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Ian O'Doherty: Prozac for pooches

I am fully prepared to admit that I am a big old softie when it comes to animals in general, and dogs in particular.

But even I know that there are still some limits that have to be maintained.

That's why I was so gobsmacked the last time I was in New York and when I went down to Central Park there were people out walking their dogs -- with their dog in a bloody buggy.

Now, as much I may be guilty of anthropomorphising my pair, I reckon that the whole point of taking your dog for a walk is . . . to let the dog walk.

Somehow I doubt wandering around the park with your pet in a pram that, on one occasion, looked like it would be more expensive than a regular, human pram is the healthiest option.

And you look like a weirdo, to boot.

And don't even get me started on the latest stupid trend of people who dye their dogs pink. Yup, I'm referring to you, Emma Watson.

But it's not just mad New Yorkers (apparently the huge rate of dog ownership in that city is due to the cramped living conditions and the fact that many people living in Manhattan don't have kids so they sublimate their love into their canine companion) who make all dog owners seems bit daft, oh no.

Because the there is a new trend sweeping Britain at the moment -- dog psychiatry.

Yup, according to one animal behaviourist: "When people spend a long time away every day at work, leaving the dog on their own, often the animal suffers from psychological problems."

And what problems they are.

Some dogs have been prescribed Prozac and other mood relaxants, but I was particularly struck by one of the conditions they have had to treat -- anorexia.

Now, I often see Molly, my King Charles, looking at herself in the mirror, but I never realised it was just her checking to see that she hasn't put on any extra weight.

But here's a solution for those worried dog owners -- just bring them for a bloody long walk.

You'd be amazed at the results . . .

Oh dear. Here we go again

Where do you stand on bullying?

Let's face it, nobody likes a bully and I have never bought into the notion that they are just cowards looking for attention -- in my experience, most of them have been complete stone wall nutters.

And perhaps the only thing worse than a bloke who bullies other blokes is one who will do it to a girl.

And there was a particularly nauseating example of that on C5's Big Brother the other night involving Irish contestant Conor McIntyre.

McIntyre lost patience with a fellow housemate and exploded: "Stick your epilator up your arse. We don't give a f**k, stupid bitch."

He then went on a further tirade before saying that if she reacted to his rant, he "would punch her".

He has since been disciplined and warned about his behaviour but it got me thinking about the cynicism of the producers.

After all, only a few seasons ago a housemate was immediately evicted after she tried to be all streetwise and asked another woman: "Are you my nigger?"

Cue media outrage, complaints to Ofcom and the police from outraged viewers and apologies from Channel 4.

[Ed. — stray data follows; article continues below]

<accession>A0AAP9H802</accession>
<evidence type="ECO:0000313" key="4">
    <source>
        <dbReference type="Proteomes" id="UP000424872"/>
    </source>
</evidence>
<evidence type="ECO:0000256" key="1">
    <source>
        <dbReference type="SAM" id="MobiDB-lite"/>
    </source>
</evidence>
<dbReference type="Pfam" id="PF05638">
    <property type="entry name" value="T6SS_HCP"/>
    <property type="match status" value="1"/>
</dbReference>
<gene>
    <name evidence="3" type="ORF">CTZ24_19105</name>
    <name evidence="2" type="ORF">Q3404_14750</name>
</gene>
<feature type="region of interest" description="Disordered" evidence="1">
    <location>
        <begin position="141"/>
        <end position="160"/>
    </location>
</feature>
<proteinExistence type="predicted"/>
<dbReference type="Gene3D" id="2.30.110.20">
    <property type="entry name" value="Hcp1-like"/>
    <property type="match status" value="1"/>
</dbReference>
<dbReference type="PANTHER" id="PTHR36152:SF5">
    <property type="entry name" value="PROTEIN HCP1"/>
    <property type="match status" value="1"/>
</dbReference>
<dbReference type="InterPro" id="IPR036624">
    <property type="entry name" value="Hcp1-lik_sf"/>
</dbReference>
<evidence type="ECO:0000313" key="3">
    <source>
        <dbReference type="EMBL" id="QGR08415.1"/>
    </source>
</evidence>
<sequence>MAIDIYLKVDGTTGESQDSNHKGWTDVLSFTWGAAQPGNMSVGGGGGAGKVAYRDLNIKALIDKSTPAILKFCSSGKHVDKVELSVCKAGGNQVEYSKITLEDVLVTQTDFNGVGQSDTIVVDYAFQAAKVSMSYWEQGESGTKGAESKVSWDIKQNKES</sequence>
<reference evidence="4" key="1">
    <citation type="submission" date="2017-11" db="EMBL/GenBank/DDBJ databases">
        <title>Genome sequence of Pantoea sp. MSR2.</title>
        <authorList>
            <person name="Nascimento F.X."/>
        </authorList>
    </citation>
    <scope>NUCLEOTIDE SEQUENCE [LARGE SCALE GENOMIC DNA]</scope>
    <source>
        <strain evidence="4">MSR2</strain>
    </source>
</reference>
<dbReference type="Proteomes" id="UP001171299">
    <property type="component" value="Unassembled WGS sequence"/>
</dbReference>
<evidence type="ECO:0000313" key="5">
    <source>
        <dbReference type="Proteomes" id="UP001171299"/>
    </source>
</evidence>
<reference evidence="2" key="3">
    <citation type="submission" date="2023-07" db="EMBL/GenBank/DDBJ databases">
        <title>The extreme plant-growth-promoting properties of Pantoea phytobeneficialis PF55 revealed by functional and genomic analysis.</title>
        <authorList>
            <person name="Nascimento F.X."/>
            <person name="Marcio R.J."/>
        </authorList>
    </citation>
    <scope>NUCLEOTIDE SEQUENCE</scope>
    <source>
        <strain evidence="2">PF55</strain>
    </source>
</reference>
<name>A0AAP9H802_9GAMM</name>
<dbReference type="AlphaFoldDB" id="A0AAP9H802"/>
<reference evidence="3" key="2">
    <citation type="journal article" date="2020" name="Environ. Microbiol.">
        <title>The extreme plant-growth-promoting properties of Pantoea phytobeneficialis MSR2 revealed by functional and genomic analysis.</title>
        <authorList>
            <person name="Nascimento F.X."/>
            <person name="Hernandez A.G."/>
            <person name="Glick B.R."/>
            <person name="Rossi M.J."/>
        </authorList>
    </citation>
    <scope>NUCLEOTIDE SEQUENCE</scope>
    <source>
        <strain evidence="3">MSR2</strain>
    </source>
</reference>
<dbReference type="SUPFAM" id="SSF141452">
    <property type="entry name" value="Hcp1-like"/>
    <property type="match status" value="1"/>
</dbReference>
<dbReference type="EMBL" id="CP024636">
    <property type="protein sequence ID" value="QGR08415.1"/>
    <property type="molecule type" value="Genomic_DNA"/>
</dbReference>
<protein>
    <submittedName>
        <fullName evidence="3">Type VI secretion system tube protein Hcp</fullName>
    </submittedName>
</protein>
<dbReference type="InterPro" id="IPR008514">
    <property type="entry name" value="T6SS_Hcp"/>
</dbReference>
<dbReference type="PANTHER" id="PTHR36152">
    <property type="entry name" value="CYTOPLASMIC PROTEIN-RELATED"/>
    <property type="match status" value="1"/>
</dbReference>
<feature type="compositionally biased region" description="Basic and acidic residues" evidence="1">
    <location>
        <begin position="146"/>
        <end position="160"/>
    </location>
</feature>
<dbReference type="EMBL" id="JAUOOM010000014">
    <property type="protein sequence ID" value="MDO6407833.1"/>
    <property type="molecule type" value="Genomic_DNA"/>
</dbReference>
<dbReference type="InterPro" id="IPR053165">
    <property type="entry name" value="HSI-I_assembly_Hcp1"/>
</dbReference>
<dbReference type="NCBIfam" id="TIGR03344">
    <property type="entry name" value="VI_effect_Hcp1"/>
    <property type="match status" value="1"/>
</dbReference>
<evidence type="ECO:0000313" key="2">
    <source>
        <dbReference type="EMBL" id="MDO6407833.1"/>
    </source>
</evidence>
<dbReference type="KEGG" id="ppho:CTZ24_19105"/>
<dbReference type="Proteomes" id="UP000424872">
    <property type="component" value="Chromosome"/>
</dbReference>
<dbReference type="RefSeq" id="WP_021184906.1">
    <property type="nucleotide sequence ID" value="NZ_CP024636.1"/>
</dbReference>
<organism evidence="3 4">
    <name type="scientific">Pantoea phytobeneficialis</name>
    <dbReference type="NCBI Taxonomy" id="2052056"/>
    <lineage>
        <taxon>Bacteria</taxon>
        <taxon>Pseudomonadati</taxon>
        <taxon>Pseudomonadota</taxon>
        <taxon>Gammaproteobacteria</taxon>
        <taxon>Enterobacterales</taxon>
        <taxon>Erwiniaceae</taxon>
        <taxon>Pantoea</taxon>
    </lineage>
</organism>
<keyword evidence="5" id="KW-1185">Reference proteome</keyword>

Now contrast how she was immediately booted out for an act of naivety, while a bloke who threatens to punch a girl is allowed to stay in.


It's almost like they are only interested in viewing figures or something.

Well, that seems fair

Ever heard of Zareen Ahmadzi?

The chances are you haven't but it looks like he may feature heavily in the news over the next few days.

Our friend Zareen was a senior Taliban figure who saw plenty of active service, firing RPGs at American and British helicopters and has admitted to being in more firefights with coalition troops than he can remember.

So, he's one of the bad guys, right?


Zareen defected from the Taliban and somehow made his way to Britain, where he has been granted asylum.

And the reason?

Well, he says that if he is deported back to Afghanistan, then he faces torture and persecution at the hands of his old comrades.

Incredibly, the courts have said they couldn't possibly allow that to happen and have granted the man, who doesn't even speak English, the right to stay there.

But it's not all silver lining for Zareen, oh no -- because they have housed him in Wolverhampton.

And, with all due respect to the people of Wolverhampton, I give it a month before he is pining for the delights of Kandahar.

Harsh -- but extremely fair

I don't know about you but I simply cannot abide fast food.

I've heard tales from friends who worked in burger joints down the years and some of the stories about behind-the-counter hygiene would make you retch.

But even if the food was prepared in a clinical laboratory, I still couldn't be persuaded to eat it.

And I particularly don't understand the appeal of McDonalds.

As anyone who has seen Super Size Me will know, it's not great for your health.

And cops in America obviously subscribe to that theory.

Police arrested a man in Boston for throwing McDonalds fries at his stepdaughter when she was naughty.

And what has he been charged with? Well, they've done him for "assault with a deadly weapon".

Now, I know I don't like McDonald's food, but putting chips in the same category as an AK47 is probably stretching things a bit, don't you think?


In the final episode of what has been a thoroughly gripping trilogy, Robert Ferrigno's Heart of the Assassin sees an America riven in two -- the Christian Bible Belt and Islamic Republic.

Devastated by war and nuclear attacks, Washington is left as a radioactive slag heap which offers only death to those who enter.

But Rakkim Epps must go into the deserted city -- there is an ancient relic in what used to be the White House which offers the only hope to reunite the separated country.

It's a cracking good read and a worthy finale for what has been one of the most entertaining -- and extremely controversial -- trilogies in recent years.

Irish Independent